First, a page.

By tack[ing] on relatively modern technology(hard disk, digital storage) to old technology(analog video via coaxial transmission lines), CCTV/DVR surveillance just delays the inevitable. You have postponed the inevitable by not moving on to anything new.
IP-based video surveillance has many benefits.
Making the switch to IP-only technology offers the greatest financial and safety returns. While it is possible to do digital surveillance via a local area network, it makes more sense to broadcast surveillance over TCP/IP in order to remotely monitor several places and to remotely record data into backup servers and hard drives for long-term storage.
With IP-based video surveillance, the location of the camera is not as restrictive, since it may be linked to any network or wireless adapter. Digital picture quality is only available when the camera is within 10 feet of the computer, which is the case with the majority of PC-attached video cameras.
IP-based video systems are simple to install and highly reliable after they have been given an IP address. This cutting-edge equipment can be improved upon in the future. IP-based video surveillance systems are here to stay, and as the industry evolves, your needs won’t exceed them. In contrast to prior CCTV+DVR hybrids, which will eventually reach a technological dead end, this system may be expanded and upgraded indefinitely.
Analog vs. IP-based Surveillance Cameras:
Analog vs. IP-based video surveillance systems are fundamentally different, and it may help to compare and contrast how they function.
Surveillance cameras, either analog or CCTV+DVR
A VCR-like interface makes it simple to use.
Because of the frequency with which cassettes must be changed and rewound, human error frequently compromises efficiency.
o Low-resolution images
o Backup tapes degrade with use.
Live video streaming is impractical, so forget about it.
Low-quality analog recordings that are difficult to find and keep tabs on are a drawback of this method.
o DVR installations must be completed in ‘blocks’ of 16 channels.
IP-based surveillance cameras
IP-based recording allows for instantaneous image transmission anywhere in the world and allows for the remote monitoring of several cameras simultaneously.
There will be no deterioration in sound quality by playing the recording over and over.
o The quality of digital images is far higher than that of analog.
IP-based recording may be moved across many different media types and has a high compression ratio for convenient storage.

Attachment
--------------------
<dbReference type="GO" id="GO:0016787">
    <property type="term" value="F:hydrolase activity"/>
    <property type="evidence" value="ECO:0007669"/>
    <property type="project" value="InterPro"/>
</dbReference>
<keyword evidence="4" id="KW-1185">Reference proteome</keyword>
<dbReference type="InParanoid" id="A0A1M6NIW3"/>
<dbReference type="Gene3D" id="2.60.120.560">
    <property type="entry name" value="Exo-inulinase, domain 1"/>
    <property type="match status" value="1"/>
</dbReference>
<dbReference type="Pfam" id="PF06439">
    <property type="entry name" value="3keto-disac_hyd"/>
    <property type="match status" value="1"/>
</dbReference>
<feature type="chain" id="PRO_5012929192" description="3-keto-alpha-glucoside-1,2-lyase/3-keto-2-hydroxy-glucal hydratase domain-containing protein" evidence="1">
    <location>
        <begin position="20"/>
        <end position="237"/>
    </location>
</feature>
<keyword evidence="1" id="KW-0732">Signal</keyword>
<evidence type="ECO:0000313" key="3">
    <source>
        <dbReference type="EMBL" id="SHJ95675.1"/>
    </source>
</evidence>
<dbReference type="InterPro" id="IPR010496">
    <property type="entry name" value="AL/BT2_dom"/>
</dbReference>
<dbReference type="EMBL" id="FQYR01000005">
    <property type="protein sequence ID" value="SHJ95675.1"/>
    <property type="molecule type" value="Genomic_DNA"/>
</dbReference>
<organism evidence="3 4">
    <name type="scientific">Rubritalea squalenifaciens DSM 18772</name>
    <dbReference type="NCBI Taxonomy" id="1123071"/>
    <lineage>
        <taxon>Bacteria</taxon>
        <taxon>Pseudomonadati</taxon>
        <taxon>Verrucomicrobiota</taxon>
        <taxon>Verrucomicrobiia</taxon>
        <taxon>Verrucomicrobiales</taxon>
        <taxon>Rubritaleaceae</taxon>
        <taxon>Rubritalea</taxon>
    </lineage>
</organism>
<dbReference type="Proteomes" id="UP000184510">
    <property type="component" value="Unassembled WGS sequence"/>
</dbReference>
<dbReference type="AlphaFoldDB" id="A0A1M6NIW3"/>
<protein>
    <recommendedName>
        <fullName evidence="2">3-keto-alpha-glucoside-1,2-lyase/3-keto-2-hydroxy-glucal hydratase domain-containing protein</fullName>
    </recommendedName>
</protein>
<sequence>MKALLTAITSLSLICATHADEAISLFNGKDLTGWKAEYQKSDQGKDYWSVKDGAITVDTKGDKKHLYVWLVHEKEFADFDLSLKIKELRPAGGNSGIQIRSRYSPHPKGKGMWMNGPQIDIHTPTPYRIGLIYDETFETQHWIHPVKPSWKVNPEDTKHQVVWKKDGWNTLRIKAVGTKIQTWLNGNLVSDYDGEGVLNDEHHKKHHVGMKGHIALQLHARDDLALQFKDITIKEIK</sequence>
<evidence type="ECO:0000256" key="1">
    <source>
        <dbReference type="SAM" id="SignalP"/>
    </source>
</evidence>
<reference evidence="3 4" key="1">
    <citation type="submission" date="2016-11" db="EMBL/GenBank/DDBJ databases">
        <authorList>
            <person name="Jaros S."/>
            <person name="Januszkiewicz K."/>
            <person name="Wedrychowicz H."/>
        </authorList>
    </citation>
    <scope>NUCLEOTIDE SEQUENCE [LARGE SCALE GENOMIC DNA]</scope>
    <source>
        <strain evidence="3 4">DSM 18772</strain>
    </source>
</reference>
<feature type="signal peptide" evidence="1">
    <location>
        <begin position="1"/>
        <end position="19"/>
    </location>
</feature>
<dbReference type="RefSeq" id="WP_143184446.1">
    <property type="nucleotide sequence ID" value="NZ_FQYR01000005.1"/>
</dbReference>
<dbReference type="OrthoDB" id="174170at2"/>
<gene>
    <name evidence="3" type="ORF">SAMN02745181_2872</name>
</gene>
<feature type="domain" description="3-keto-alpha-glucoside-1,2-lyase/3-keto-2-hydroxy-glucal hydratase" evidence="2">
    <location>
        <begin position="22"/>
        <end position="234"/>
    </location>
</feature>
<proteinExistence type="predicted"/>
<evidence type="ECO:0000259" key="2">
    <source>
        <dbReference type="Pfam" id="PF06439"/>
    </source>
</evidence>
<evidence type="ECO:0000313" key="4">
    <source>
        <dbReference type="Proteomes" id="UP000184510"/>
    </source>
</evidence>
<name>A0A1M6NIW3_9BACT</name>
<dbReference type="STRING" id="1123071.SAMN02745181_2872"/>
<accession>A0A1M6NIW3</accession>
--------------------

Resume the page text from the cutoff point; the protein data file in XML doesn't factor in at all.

It is possible to encrypt digital photos for privacy reasons.
· Software packages and Internet-based telecommunications allow for cheap updates and expansions.
o Frame rates that can be changed
o Internet or a wireless connection can be used for distant or collaborative viewing.
IP video compression standards are implemented.
IP security cameras can be added singly or in clusters, depending on your situation.
Knowing how IP-based video surveillance functions will help you make an informed decision about adding or upgrading video monitoring at your business or home. It may be more expensive in the short term, but in the long run, it is an apparent investment in higher quality and flexibility, making it the future of video surveillance.
This article on “How IP-based Video Surveillance Works” was reprinted from the author’s site with their express permission.
All original content by Evaluseek Publishing, 2004-2005.
Author Lucy P. Roberts has made a name for herself in the freelance writing industry by sharing her expertise on the issue of digital video surveillance [http://www.video-surveillance-guide.com/]. Her many writings cover a wide range of topics, from how to save money and time while shopping for video security solutions to in-depth analyses of specific pieces of equipment. Visit Video-Surveillance-Guide.com now to learn all there is to know about infrared cameras [http://www.video-surveillance-guide.com/infrared-camera.htm] and night vision security cameras [http://www.video-surveillance-guide.com/night-vision-security-camera.htm]!